HANCOCK COUNTY — Local soup kitchens and food pantries are preparing for a spike in demand this fall when as many as 260 county residents could lose access to government food aid.
Adults 18 to 49 who aren’t disabled, don’t provide for any dependents or work 20 or more hours a week are now required to attend a training program to qualify for the Supplemental Nutrition Assistance Program, also known as food stamps. The federal requirements were dropped in 2009 during the economic recession but resumed in July as the state’s unemployment rate continued to drop.
If SNAP recipients who no longer meet requirements don’t demonstrate that they’re working part time or participating in an approved program, they’ll be dropped from the program. Of the 4,562 Hancock County residents who receive those benefits, a little less than 6 percent are at risk of losing them, according to data from the Indiana Family and Social Services Administration, which administers the program.
The SNAP program issues about $125 monthly to each recipient in the county. That could mean a loss of up to $32,500 each month for needy individuals from the area who previously qualified for the benefits.
People at risk of losing benefits received a mailing in July about the new requirements. Benefits were extended for a three-month grace period, which expires at the end of this month.
Officials from food pantries and charitable organizations in Hancock County anticipate being able to make adjustments to keep up with increased demand, but some leaders from statewide nonprofits are concerned about the fallout.
Lucinda Nord, vice president of public policy for the Indiana Association of United Ways, said she’s worried about people who might slip through the cracks.
“Experience in other states has shown that there are some individuals who may have debilitating health issues, have just been disabled but are waiting for disability or have mental health or substance-abuse disorders that prevent them from working,” she said.
She cited an example: A 48-year-old caregiver looking after a sick parent technically would fall short of requirements despite deserving aid.
“While technically not working 20 (hours) a week outside the home, we would want to find ways to meet her work requirements so she doesn’t lose her SNAP,” she said.
Nord is directing those who might lose benefits to the Indiana Manpower and Comprehensive Training program, a state government-supported initiative aimed at connecting individuals with the resources needed to secure employment.
Marni Lemons, deputy director of communications for the state office of Family and Social Services Administration, said the program seeks to help participants achieve self-sufficiency.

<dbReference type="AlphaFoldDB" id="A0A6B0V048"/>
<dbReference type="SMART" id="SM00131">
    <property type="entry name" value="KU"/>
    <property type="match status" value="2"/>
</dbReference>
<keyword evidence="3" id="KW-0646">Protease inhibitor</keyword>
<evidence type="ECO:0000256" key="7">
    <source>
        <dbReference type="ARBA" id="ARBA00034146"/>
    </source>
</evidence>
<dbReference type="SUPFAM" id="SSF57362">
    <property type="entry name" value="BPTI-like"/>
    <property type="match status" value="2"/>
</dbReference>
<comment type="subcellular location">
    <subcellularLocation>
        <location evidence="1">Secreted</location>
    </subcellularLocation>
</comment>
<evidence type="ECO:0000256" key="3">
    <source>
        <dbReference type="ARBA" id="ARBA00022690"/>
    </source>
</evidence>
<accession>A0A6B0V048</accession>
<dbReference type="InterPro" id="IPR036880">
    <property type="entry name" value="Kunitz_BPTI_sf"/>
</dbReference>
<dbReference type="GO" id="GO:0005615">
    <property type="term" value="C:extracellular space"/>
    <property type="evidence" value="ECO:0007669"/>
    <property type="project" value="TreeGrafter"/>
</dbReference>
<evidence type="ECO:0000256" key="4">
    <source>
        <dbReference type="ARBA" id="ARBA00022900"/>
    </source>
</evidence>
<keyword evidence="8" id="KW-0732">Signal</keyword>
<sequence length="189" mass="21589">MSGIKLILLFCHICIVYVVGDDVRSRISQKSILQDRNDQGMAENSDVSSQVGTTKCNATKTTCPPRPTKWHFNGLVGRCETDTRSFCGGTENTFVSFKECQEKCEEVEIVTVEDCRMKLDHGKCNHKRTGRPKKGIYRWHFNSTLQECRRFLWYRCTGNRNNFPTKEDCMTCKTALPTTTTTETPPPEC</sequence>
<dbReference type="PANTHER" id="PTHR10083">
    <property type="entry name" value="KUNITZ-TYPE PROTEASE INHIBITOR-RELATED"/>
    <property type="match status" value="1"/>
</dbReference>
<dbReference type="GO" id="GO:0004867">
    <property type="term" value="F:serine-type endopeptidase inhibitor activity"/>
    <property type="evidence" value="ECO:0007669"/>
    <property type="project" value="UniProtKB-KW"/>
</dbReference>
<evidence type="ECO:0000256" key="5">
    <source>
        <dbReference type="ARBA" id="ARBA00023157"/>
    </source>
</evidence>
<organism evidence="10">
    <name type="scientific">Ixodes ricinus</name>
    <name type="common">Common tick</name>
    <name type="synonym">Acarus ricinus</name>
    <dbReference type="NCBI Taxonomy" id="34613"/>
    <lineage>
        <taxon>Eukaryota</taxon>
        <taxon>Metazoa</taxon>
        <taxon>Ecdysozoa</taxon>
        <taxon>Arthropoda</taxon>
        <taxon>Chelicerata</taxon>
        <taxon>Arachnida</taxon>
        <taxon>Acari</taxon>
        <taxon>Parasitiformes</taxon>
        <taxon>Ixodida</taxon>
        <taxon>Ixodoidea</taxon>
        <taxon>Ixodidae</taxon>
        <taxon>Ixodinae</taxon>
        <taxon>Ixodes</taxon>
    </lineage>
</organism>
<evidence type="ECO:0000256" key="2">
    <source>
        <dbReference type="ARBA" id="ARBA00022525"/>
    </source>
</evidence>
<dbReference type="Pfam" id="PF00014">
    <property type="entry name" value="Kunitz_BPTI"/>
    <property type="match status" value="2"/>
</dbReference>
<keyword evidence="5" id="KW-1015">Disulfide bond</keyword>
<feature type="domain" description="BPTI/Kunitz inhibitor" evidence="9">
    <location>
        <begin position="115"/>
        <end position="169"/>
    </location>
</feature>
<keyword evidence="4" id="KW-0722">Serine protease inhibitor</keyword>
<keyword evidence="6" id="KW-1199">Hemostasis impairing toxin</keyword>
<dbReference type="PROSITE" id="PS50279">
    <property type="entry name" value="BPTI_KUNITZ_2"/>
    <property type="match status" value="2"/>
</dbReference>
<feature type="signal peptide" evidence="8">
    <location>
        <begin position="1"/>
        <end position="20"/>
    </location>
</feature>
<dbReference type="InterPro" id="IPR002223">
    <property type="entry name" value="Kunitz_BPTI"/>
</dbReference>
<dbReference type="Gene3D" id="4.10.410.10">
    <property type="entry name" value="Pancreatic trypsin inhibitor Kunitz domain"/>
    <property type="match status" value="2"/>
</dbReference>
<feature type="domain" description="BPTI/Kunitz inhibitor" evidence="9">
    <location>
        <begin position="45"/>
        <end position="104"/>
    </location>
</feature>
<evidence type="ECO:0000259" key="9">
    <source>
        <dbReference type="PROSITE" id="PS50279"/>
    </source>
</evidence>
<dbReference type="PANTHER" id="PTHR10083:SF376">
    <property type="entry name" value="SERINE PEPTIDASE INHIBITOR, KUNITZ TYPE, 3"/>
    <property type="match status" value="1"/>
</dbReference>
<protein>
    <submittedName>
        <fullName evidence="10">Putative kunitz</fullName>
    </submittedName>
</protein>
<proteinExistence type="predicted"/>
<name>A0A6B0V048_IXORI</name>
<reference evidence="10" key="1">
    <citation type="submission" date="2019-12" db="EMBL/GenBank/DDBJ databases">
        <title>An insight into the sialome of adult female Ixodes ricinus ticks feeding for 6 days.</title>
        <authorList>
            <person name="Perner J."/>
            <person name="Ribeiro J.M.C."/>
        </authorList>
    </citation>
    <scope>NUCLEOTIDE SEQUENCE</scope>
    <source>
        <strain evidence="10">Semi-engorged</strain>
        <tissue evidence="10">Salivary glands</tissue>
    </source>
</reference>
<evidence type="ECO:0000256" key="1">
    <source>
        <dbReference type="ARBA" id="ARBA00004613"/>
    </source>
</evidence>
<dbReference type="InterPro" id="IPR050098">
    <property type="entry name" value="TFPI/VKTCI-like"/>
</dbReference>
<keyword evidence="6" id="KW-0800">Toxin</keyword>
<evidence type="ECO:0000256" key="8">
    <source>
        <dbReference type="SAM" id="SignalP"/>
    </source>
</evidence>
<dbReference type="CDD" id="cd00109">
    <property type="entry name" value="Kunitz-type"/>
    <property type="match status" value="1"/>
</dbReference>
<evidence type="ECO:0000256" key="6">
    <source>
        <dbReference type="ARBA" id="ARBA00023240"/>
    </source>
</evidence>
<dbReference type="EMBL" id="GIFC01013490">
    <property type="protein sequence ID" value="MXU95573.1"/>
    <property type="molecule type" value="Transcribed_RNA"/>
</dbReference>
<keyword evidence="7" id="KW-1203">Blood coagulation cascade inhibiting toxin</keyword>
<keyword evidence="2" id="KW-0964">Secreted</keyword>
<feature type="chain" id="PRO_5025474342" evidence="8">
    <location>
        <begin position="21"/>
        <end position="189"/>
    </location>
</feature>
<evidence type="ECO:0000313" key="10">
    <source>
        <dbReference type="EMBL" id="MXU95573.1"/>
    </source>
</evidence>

“The program will assess what current skills and education (an individual) possesses then help connect them with education and job resources to train them to work,” she said. “The hope is that, once someone gets back to work, they won’t require the assistance that SNAP provides.”
Statewide, Lemons said, about 25 percent of those at risk of losing benefits already have entered the training program.
“Of course, we want to see that number rise,” she said.
Tom Ferguson, president of the Hancock County Food Pantry, said he’s dealt with influxes in the past and he’s prepared to do so again.
“We always have some inventory in the facility to accommodate for unforeseen increases,” he said. “If we see a dramatic increase, we’ll react accordingly to prepare for the next month.”
Ferguson said that might mean asking community members for more support, whether that’s through donations or volunteer hours.
Judy Crist, longtime board member of the Kenneth Butler Memorial Soup Kitchen, said she, too, is optimistic about the facility’s capacity to deal with more patrons.
She said the facility usually feeds about 140 people a day, but that number fluctuates and has been as high as 175 in the past.
“We’ll certainly try to keep up,” she said. “If not, we’ll let the community know, and we’ll ask for more help.”
County residents receiving SNAP benefits: 4,562
County residents at risk of losing benefits: 260
Average monthly SNAP benefit: $125
Potential loss in public assistance per month: $32,500
“We’ll certainly try to keep up. If not, we’ll let the community know, and we’ll ask for more help,”
Judy Crist, Kenneth Butler Memorial Soup Kitchen, on the possible spike of people needing assistance after losing access to government aid